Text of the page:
Saturday, December 19, 2009

1-factor authentication in the Matrix

I just remembered the way Seraph tells Neo in the Matrix "You do not truly know someone until you fight them." and I was trying to sort the fight that follows into one of the typical categories of authentication:
  1. Check what someone has.
  2. Check what someone knows.
  3. Check what someone is.
when I realized that in the precise context of the Matrix, in the case of Neo, categories 2 and 3 are the very same.
  • Neo is the One because he knows he is the One.
  • Being the One, Neo knows he is the best kung fu fighter.
  • Knowing he is the best kung fu fighter, Neo is the best kung fu fighter.
He is because he knows and he knows because he is. Seraph indeed performs a 1-factor only authentication to check Neo is the One.

-+- The little joys of security-thinking ! -+-

Thursday, December 3, 2009

Vulnerability in VPN/SSL platforms: so what?

The US-CERT points that using a VPN/SSL to access arbitrary web sites circumvents the security features of modern browsers.

I have an odd sensation of being in a troubled IT/ITsec world when I read that. What seems so strange to me is not the vulnerability, it's that it requires a US-CERT advice for people to notice.

I mean... For years the web has been struggling to build protocols like HTTPS (and to get the mainstream browsers support it correctly). And we hear every day that even though the protocol is a jewel in itself, it is not sufficient for security. That's why we have vulnerability reports for browsers, anti-phishing features, certificate authorities, etc.

Now we build a new tool that will handle web sites and forward them to and fro and we should think that it does not deserve the same amount of care and time to mature? No, no, no...
Big expert organizations like Microsoft, Google or Mozilla struggle at it, why should Cisco, Juniper or SafeNet have it right from the first time?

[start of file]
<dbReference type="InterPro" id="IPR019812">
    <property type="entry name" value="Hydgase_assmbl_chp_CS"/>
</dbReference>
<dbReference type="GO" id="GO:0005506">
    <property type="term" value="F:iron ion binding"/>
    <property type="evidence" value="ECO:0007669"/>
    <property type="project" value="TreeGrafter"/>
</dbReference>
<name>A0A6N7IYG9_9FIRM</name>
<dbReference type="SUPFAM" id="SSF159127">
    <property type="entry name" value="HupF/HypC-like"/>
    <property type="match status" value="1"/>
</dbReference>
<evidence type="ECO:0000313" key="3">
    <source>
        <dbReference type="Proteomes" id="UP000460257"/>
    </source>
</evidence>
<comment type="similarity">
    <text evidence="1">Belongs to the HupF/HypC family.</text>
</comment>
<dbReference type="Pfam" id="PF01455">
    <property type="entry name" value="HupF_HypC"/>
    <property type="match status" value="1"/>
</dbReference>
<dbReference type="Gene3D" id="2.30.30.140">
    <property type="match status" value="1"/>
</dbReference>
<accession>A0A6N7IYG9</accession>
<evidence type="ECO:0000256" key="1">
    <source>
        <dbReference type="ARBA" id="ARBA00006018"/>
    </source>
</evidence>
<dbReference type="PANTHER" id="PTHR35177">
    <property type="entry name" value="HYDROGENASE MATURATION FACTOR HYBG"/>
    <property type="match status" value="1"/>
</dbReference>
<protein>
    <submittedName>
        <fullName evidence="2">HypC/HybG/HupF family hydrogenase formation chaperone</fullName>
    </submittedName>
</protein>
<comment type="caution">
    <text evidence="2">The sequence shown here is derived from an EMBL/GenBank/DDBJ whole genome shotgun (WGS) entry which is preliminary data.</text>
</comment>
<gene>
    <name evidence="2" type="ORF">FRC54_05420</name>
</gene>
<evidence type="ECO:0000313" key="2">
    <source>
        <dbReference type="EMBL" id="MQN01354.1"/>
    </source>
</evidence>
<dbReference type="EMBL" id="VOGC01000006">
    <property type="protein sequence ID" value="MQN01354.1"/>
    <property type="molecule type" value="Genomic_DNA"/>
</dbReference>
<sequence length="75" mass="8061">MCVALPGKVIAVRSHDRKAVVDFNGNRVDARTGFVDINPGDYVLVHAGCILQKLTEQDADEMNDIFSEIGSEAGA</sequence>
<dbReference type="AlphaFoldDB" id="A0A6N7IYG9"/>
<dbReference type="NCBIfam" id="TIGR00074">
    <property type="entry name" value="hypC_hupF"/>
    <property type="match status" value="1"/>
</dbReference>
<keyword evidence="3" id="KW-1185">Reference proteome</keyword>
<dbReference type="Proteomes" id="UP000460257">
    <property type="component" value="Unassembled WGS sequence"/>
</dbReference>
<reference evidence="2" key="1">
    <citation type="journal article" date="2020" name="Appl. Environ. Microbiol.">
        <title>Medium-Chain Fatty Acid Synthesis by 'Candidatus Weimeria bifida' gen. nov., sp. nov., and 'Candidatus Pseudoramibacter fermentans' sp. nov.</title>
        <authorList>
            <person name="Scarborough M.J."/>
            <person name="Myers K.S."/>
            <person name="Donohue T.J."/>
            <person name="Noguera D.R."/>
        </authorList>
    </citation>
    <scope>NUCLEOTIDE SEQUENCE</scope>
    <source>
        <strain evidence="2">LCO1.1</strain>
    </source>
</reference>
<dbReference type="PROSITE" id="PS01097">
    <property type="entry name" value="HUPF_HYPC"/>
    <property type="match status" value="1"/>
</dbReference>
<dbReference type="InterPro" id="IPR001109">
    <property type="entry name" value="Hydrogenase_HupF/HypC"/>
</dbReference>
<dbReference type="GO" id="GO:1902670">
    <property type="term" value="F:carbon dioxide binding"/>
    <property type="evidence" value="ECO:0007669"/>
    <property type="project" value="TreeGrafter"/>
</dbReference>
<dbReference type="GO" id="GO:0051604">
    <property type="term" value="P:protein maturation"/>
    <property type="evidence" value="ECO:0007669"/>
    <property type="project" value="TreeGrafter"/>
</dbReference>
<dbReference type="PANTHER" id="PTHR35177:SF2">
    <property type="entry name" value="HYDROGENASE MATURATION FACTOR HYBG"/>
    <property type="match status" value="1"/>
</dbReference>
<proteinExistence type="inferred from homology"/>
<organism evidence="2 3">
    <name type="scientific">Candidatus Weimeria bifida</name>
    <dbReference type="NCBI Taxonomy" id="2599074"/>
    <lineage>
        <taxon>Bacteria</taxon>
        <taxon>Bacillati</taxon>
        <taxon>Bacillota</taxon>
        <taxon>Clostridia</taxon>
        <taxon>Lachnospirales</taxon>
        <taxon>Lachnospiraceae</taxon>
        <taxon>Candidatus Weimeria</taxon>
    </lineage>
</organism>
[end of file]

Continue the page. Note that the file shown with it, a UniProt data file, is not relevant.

Pessimistic: It's always the same game. You build something strong and then you build it anew making the same mistakes. And every time you get surprised.

Optimistic: Now that the vulnerability is public (I thought it always was!) maybe the VPN/SSL makers will improve their products.

Realistic: If you use the intranet from the Internet, you should be prepared to handle the security of the intranet as if it were exposed to the public. That means, for instance, investing some time in understanding a VPN/SSL product before entering wildcards in its policies.

EDIT 12/04/2009: Cisco says it very well ^^
"Administrators are advised to configure clientless SSL VPN sessions so that only trusted internal networks are accessed using the VPN session. All other connections should be accessed without using the SSL VPN session."

Common antivirus products disabled within minutes

It was the subject of a contest organized by the French IT (and other disciplines) engineering school ESIEA. Results are available as slideshows at this address.

Summarizing roughly, the most common antivirus products (McAfee, Norton = Symantec, Kaspersky...) can be disabled within minutes by a clever virus maker.

Shredding files mostly useless (review)

Bruce Schneier points that filesystems sometimes get in the way of secure file deletion.

I blogged about that six months ago (second point in that bill) after checking my understanding of the question with the developer of Inferno.

I since heard about similar stories quite a few times, either from software like filesystems or recovery systems or from hardware like Flash memory putting the content of a file in arbitrary locations. It seems to be a fairly well known fact among people who spent time on the matter.

To my mind, apart from shredding entire drives when the hardware is disposed of or goes from an user to another, companies should not waste time on shredding.

Of course, I guess Bruce Schneier would argue about encryption, rather than deletion :-)